Last week I wrote on the topic of innovation and diversification as well as our seeming hesitation at breaking new ground to explore and expand our income streams. Interestingly enough, this week I had the opportunity to visit the Ft Lauderdale International Boat Show (FLIBS 2017), held in Ft Lauderdale, Florida, where once again, I was confronted with any number of thoughts and questions as to what is holding us back from developing an aggressive approach at exploring new opportunity. This international boat show certainly is not the sole one on the market, as these types of engagements are held in any number of territories. However, considering the location and any number of push and pull factors, I shall use this one as an example of what we can begin to explore.
Upon entering the event, one is greeted with what is termed as ‘island music.’ There is reggae and soca blaring from the speakers, with a brief interlude during which the piped music is turned off, and one could hear the sounds of the steel pan being played by a soloist at the main entrance. As one explored any of the 1,500 exhibit booths, it became obvious what was being sold was the concept and notion of the ‘island life’ experience. With over US$4 billion in boats and wares on display, coupled with 100,000 visitors, three million square feet of exhibit space resident in this US$36 billion industry, one wonders why Trinidad and Tobago is not present at such an event or similar events.
As one continues exploring the experience, and in very close proximity to the steel pan soloist, one becomes aware of the Bahamas Tourist Board’s presentation resident within the ‘tourism display area’. Of course, the Bahamas Tourism Board recognises this as an opportunity to leverage on the sale of the ‘island experience’ within the boating and yachting industry. After all, this potential clientele presents any of the island nations being explored, the opportunity to offer their unique experiences. Obliquely opposite to the Bahamas Tourist booth, were the yacht and boat shipping booths, which also did their parts in exploring the islands to which they shipped various vessels including the US Virgin Islands, St Lucia and Martinique – all being provided real estate to sell the ‘island experience’.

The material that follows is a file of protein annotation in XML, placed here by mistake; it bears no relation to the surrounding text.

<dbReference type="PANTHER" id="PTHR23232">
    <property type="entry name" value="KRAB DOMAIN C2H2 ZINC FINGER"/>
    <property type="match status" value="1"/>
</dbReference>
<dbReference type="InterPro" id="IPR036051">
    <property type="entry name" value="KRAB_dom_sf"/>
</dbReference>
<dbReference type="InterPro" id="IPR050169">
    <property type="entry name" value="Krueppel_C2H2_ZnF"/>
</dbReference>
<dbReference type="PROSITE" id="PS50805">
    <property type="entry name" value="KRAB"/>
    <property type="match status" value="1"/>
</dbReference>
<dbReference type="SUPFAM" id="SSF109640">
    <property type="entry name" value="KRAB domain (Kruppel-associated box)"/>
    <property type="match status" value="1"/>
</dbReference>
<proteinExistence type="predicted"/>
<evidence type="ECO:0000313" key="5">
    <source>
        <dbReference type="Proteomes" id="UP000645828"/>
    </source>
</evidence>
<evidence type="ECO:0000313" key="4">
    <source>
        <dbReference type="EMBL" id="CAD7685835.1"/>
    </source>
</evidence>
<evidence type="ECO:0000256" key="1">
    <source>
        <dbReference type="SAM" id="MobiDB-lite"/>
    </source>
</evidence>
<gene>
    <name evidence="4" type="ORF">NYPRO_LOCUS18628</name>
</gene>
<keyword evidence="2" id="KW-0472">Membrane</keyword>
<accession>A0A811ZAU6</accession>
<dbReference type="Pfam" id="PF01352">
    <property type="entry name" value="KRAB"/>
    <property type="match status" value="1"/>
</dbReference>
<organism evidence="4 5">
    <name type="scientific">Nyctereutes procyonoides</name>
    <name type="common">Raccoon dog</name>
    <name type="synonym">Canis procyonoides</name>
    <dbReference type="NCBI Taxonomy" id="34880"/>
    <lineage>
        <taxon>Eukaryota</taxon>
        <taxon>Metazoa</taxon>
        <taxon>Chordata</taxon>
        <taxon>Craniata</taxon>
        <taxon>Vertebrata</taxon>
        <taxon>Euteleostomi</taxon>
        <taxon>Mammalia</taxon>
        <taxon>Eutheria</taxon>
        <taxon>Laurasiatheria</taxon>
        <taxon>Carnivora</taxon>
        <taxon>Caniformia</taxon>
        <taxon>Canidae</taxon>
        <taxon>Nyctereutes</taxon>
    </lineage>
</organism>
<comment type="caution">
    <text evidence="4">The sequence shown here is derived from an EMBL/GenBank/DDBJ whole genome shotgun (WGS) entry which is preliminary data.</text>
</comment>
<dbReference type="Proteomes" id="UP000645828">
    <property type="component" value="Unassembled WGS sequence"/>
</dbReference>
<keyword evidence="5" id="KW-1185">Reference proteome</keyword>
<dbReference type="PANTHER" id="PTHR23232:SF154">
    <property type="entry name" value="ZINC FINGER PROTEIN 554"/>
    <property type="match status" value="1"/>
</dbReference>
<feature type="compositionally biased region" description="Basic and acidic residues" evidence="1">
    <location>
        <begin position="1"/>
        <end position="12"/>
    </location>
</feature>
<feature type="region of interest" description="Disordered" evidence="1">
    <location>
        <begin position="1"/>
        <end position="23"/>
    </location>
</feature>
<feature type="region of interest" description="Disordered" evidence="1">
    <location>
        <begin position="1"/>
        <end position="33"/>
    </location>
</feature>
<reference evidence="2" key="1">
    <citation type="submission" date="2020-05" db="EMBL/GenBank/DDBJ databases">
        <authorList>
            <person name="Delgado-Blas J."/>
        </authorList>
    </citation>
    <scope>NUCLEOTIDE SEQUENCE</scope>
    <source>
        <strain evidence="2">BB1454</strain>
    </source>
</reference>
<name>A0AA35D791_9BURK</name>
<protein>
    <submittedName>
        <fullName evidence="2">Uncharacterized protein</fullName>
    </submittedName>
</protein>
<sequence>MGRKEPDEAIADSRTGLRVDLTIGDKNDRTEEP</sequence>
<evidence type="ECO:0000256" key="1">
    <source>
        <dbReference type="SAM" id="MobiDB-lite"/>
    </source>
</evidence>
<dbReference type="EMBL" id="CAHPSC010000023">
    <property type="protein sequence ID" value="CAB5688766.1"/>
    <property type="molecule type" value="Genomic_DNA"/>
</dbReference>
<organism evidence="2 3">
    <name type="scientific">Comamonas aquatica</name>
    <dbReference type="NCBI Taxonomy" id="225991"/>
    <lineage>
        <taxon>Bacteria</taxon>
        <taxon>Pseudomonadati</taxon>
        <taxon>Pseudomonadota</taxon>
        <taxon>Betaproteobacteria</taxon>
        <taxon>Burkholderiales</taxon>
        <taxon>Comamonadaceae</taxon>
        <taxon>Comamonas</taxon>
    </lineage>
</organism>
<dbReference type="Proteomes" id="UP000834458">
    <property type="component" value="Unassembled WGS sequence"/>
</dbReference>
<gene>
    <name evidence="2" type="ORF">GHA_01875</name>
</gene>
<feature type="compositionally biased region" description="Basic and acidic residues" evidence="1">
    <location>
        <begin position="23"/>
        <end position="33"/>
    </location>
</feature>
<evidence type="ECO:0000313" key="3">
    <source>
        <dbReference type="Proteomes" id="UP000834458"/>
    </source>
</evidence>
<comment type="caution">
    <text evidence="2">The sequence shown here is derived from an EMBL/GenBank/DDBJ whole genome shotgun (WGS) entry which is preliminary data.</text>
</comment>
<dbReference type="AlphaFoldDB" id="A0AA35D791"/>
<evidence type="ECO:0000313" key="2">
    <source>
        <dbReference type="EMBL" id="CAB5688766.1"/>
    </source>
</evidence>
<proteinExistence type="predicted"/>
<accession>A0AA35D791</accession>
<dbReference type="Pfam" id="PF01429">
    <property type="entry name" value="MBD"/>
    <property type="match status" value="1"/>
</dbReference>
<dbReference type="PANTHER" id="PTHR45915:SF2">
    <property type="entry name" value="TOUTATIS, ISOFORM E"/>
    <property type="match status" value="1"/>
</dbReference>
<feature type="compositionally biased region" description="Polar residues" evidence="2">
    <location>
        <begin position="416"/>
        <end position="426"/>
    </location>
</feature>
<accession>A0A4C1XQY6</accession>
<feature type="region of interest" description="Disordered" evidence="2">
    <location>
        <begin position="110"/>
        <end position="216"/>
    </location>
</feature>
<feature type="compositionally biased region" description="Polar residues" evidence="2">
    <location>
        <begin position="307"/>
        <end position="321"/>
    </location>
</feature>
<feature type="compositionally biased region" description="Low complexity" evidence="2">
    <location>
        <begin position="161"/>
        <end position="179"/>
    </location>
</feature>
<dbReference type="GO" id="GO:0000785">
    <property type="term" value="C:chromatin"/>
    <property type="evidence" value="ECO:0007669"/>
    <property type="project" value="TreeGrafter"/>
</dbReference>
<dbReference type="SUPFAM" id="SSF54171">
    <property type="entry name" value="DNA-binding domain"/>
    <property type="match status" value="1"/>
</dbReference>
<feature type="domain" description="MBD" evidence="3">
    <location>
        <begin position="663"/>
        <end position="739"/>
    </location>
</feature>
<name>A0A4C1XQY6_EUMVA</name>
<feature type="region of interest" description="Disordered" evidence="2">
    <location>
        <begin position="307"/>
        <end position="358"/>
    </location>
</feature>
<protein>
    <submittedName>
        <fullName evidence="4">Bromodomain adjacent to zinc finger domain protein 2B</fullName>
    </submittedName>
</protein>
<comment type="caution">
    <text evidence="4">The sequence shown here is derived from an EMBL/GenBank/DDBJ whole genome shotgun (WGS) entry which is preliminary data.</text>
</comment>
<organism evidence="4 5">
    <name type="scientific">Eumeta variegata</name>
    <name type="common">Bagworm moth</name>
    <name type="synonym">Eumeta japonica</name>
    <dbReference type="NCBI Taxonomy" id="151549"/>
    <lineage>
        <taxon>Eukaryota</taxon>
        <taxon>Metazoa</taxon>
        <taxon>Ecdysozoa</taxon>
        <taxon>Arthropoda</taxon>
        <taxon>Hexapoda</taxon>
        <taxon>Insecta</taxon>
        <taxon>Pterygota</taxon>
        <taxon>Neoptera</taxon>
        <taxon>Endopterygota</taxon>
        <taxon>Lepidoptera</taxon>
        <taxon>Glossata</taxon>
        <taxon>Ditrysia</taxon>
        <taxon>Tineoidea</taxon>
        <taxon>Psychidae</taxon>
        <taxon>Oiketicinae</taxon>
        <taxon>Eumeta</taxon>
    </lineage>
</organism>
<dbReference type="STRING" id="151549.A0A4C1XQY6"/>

The development of this area as a growing opportunity is certainly not new, as we have seen some growth in this industry in Trinidad and Tobago, and indeed many of us have had the opportunity to at least experience the Down the Islands tours, be it on a private or chartered vessel. The issue remains, we have not begun to leverage on the growing industry as we should, which entails the development of infrastructure to accommodate the growing interest and number of vessels, the protection of the natural resources, and the maintenance of the product (eg ensuring the various bays are kept clean and are managed).
Undoubtedly, Trinidad and Tobago has what it takes to offer from a product perspective for this industry, as recently, we were alerted to the visit by industry leader, Bill Gates aboard his super yacht. This, among other areas, should signal to us that we are indeed blessed with the natural resources that can be used as the pull factors. However, such factors, if left underdeveloped, will see us continuing to do more of the same, while expecting different results.